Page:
For someone who is supposed to love mucking around in the dirt, astrologically speaking, I am not really much of a gardener. A few containers around the deck are the most I’ve ever mustered. Mostly that’s been from necessity, due to places I’ve lived, but I have to confess, I’m more of an appreciator than a doer. If I had boxcars of money, I’d hire someone to work with me in designing something that was zone-friendly and natural, plus low-to-no maintenance, then just sit back and watch what happens. I like wildness and ‘habitat.’ That worked fine on an acreage up in the Alberta foothills, but now that I’m in a town, they cite you ($$) for “letting things go.” For a region that prides itself on the fall Monarch migration, they don’t even like you to plant milkweed.
Right now my back yard has some bedding areas with scraggly bushes and a lot of (blooming!) weeds. Some seeds blew in from wherever, and some have no doubt blown in from the bird feeder; I never planted those mini-sunflowers. I kind of like how things just do what they do. But it doesn’t look “pretty” and probably would not help keep up the “equity” of my property either. This is the third summer things have just gone to seed. As often happens when one moves into a new “character home,” there’s a whole list of more pressing things to that take up time and funds. When I do get around to fixing up those beds, I found the perfect plants I want to grow there. I want a black-and-white Edward Lear garden.
Proper botanical names of plants, top to bottom: 1) Piggiwiggia Pyramidalis 2) Bottlephorkia Spoonifolia 3) Phattfacia Stupenda 4) Manypeeplia Upsidownia 5) Pollybirdia Singularis.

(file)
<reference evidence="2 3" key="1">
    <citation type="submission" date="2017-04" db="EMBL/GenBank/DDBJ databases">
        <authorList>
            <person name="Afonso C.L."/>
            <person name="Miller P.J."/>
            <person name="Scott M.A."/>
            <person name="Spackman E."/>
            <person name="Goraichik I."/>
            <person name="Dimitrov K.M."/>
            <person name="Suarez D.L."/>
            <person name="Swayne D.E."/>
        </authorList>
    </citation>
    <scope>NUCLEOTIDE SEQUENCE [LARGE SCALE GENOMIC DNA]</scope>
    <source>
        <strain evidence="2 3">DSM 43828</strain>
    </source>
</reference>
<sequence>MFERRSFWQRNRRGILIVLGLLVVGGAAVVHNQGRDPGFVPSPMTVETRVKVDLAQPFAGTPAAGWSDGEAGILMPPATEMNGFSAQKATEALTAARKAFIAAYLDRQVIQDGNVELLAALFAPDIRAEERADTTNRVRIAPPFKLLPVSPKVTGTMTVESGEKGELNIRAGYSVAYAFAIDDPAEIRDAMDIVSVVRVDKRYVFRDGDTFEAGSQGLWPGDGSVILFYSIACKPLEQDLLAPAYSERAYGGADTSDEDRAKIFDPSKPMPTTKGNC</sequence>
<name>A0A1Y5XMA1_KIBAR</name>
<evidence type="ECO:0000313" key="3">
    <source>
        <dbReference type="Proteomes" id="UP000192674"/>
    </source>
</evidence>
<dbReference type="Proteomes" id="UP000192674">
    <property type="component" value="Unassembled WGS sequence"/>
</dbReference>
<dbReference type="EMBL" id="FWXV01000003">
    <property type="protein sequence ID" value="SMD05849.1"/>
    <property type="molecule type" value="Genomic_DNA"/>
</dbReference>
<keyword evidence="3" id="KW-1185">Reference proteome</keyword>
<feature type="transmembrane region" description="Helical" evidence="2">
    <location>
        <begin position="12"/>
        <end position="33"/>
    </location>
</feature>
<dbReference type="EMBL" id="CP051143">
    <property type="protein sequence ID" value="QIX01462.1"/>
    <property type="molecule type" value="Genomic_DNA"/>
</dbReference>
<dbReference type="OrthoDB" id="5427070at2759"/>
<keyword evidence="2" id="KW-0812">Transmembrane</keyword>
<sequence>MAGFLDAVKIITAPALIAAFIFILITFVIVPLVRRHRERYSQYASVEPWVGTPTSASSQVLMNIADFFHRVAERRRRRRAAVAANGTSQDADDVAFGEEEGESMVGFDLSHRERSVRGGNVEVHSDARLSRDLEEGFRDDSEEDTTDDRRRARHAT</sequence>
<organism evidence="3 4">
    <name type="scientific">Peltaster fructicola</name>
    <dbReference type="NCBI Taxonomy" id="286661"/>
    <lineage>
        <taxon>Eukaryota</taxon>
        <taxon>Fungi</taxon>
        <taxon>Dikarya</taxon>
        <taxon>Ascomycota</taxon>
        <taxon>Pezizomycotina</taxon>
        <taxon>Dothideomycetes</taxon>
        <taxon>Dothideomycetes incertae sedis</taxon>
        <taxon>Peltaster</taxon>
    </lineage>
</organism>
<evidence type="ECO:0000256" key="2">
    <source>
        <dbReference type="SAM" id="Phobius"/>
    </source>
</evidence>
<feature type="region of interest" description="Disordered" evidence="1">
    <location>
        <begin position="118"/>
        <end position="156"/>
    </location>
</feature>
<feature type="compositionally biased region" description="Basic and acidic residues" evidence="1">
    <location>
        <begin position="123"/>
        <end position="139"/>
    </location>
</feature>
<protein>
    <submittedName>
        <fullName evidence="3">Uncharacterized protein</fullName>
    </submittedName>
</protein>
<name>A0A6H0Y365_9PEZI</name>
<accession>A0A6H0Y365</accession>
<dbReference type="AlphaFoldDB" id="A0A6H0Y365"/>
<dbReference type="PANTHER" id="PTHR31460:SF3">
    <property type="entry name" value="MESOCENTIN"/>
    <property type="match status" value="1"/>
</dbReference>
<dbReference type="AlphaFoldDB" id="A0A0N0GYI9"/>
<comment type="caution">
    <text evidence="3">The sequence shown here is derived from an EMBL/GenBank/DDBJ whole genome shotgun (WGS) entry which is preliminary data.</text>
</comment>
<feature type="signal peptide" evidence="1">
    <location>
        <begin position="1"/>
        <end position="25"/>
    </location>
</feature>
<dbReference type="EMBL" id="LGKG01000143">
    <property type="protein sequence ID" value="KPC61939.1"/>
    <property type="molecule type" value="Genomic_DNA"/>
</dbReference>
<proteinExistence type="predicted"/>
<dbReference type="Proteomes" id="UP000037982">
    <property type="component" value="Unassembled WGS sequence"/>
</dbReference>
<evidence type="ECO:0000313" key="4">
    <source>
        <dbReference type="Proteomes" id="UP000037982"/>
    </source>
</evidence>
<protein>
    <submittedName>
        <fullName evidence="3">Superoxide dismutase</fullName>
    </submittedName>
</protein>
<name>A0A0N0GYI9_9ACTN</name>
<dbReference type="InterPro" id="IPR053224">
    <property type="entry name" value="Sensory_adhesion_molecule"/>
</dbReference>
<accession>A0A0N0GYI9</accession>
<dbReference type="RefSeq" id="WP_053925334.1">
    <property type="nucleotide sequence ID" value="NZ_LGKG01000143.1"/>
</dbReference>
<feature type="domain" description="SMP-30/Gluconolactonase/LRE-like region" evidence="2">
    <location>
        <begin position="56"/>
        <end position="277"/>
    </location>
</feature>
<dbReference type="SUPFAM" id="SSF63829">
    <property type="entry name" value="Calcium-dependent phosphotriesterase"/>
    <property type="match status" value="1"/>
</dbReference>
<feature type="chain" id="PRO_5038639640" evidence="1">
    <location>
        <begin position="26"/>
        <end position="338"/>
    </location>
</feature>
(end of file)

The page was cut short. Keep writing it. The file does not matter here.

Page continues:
Obviously, Lear was well ahead of his time, spelling “fat” as “phat.” My favorite is the Manypeeplia; I want a whole border of that. Anyway, if I can’t get these to grow where I live, I guess I’ll have to settle for some ordinary colorful stuff…you know, like roses and dahlias…
For more plant species, visit the Edward Lear Home Page
The Cloud Messenger (Meghadūta) is a lyric poem by the respected Indian poet, Kālidāsa. The poem centers around a yaksa in exile. Longing for his beloved, waiting for him on a Himalayan mountain, he asks a cloud to take a message to her. The sights he tells the cloud it will see on its way make up most of the poem.
The idea of recording observations appeals to me. I thought The Cloud Messenger was the perfect title for a blog about the journey that we all make as we move through our days.
I'm a baby boomer who grew up dancing in the streets of Detroit during the classic Motown years, lived beside the Rocky Mountains for many years, now retired and living (and writing full time) in S. Ontario. I have one blog for rock 'n' roll oldies, and one for nature, poetry and life along the Lake.